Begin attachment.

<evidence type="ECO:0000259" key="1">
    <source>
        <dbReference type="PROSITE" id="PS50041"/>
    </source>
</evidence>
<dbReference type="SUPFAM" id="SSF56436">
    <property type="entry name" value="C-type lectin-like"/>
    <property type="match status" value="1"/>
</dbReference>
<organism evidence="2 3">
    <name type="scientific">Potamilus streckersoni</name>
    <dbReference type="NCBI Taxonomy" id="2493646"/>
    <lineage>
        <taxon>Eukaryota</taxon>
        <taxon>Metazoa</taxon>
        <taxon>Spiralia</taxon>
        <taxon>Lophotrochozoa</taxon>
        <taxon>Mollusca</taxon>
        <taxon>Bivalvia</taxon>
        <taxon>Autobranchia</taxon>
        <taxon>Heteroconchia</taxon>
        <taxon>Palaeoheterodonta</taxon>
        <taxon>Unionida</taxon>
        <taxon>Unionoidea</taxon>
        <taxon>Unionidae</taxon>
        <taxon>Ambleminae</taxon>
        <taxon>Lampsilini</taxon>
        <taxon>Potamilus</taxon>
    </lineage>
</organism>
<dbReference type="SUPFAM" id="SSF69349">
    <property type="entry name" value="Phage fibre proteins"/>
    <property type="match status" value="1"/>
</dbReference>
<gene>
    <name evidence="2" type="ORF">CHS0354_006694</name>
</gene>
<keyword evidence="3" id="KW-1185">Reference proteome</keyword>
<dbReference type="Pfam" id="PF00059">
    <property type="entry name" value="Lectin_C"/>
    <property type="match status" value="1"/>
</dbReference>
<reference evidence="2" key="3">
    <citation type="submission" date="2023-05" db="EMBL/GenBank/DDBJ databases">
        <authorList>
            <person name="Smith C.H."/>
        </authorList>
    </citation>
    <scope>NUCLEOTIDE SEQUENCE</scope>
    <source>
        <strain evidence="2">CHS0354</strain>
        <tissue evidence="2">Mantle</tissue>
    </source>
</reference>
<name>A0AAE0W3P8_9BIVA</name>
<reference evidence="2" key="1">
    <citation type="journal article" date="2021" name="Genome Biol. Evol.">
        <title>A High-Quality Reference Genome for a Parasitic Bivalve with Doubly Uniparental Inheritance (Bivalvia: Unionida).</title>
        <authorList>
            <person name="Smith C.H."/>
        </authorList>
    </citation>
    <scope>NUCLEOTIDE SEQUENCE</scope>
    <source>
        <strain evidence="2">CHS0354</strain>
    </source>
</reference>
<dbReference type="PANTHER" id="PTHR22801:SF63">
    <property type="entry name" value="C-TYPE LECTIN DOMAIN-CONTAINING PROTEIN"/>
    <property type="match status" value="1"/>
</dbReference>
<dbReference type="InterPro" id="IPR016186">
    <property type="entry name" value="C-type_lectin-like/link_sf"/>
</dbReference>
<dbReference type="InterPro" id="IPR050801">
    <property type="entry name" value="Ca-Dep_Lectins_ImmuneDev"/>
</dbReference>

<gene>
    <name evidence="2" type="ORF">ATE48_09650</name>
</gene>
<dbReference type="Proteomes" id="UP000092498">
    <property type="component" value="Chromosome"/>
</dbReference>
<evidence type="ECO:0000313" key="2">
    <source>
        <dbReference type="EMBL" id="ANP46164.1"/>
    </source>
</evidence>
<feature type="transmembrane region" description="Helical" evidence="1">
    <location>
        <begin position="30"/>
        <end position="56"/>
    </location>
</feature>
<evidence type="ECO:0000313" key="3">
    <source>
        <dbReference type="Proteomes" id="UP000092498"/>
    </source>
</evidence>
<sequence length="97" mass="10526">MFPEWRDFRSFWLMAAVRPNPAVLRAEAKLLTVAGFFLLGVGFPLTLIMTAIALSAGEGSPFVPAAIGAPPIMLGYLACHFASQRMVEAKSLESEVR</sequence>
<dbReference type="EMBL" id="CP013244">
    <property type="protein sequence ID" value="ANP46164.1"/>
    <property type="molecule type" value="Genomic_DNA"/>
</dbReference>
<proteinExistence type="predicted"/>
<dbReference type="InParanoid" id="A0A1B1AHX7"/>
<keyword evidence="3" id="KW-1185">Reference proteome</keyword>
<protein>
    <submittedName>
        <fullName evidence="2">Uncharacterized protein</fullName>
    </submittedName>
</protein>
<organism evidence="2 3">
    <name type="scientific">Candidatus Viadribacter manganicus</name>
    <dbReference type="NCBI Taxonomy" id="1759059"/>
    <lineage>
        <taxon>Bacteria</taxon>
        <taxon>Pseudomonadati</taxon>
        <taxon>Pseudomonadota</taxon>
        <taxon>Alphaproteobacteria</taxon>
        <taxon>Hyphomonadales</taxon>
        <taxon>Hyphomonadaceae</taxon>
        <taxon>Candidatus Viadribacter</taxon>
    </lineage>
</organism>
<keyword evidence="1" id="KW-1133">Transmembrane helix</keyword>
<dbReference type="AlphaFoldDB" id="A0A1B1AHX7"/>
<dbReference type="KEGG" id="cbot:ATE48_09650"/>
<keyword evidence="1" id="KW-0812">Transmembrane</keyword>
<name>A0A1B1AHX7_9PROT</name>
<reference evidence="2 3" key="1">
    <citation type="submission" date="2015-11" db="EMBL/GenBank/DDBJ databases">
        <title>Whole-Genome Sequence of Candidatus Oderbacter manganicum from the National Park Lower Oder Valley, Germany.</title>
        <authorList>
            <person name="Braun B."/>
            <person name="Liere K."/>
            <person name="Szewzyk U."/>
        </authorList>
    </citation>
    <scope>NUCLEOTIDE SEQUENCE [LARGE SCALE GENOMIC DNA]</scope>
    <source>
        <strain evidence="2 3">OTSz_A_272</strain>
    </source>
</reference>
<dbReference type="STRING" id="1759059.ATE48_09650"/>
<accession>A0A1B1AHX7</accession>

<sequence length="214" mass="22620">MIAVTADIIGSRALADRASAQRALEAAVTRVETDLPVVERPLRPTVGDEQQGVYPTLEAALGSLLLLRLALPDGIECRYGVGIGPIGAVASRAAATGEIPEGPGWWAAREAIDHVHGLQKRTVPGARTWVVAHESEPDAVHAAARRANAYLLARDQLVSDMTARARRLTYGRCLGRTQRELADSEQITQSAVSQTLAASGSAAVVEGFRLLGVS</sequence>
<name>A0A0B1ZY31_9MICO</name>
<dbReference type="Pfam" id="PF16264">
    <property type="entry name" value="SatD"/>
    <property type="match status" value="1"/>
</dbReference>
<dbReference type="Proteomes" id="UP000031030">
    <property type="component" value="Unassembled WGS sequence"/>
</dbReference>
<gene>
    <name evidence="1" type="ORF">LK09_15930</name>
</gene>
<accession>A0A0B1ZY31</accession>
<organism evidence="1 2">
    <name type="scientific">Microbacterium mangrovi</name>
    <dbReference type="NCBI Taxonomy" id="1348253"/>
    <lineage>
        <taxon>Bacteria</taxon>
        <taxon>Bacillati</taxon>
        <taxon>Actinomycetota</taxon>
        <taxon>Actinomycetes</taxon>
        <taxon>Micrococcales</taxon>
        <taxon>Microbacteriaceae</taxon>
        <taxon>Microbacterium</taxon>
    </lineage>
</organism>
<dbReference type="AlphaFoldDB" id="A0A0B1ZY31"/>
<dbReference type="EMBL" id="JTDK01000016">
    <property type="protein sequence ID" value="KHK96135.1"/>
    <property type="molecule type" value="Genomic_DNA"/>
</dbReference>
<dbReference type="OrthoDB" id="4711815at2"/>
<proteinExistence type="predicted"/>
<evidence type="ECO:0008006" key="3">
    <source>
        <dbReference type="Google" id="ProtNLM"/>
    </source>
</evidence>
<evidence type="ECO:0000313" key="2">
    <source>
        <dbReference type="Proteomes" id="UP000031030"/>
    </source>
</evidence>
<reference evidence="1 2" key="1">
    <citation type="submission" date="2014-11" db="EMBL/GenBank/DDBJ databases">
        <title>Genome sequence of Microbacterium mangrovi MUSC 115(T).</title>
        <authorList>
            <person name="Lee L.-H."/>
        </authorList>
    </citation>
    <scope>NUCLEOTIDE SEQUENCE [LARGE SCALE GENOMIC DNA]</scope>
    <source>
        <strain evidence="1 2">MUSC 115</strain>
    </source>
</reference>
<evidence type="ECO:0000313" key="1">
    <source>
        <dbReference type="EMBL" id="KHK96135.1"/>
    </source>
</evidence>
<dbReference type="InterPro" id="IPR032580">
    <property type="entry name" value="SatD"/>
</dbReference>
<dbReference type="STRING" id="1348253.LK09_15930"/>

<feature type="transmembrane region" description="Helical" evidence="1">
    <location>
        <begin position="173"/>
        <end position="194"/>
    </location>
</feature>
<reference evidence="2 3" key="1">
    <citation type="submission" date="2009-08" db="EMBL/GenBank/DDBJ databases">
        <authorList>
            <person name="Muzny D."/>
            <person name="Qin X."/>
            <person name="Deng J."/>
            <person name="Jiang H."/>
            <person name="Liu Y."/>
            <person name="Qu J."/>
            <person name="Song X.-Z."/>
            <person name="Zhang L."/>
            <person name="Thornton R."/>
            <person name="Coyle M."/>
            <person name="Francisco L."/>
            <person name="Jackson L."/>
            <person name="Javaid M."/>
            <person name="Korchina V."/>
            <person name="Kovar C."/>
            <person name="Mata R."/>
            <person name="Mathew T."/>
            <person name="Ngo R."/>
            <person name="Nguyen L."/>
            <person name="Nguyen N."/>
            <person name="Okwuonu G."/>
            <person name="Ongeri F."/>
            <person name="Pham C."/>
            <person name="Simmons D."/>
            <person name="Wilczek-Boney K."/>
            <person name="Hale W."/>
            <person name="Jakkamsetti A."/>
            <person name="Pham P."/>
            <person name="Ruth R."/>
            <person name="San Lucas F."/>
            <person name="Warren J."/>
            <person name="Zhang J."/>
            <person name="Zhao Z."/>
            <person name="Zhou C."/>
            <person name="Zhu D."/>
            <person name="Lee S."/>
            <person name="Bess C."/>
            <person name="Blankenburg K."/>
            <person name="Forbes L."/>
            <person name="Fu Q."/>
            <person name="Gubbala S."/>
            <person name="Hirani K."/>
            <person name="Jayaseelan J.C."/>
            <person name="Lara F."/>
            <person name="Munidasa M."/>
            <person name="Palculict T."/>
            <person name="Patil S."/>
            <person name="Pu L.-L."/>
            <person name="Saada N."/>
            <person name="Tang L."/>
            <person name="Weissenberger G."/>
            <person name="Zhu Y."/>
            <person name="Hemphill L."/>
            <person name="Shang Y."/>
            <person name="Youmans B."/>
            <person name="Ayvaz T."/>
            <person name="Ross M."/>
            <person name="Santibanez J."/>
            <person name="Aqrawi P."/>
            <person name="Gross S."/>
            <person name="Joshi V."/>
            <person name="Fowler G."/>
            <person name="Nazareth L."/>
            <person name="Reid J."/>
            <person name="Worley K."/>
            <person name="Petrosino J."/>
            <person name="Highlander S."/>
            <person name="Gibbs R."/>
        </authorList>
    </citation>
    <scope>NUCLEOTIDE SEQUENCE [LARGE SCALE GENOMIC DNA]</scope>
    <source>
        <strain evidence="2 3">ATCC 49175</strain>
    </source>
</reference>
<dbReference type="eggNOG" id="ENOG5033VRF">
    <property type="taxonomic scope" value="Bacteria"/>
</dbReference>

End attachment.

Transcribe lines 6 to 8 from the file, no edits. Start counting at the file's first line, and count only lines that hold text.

<dbReference type="SUPFAM" id="SSF56436">
    <property type="entry name" value="C-type lectin-like"/>
    <property type="match status" value="1"/>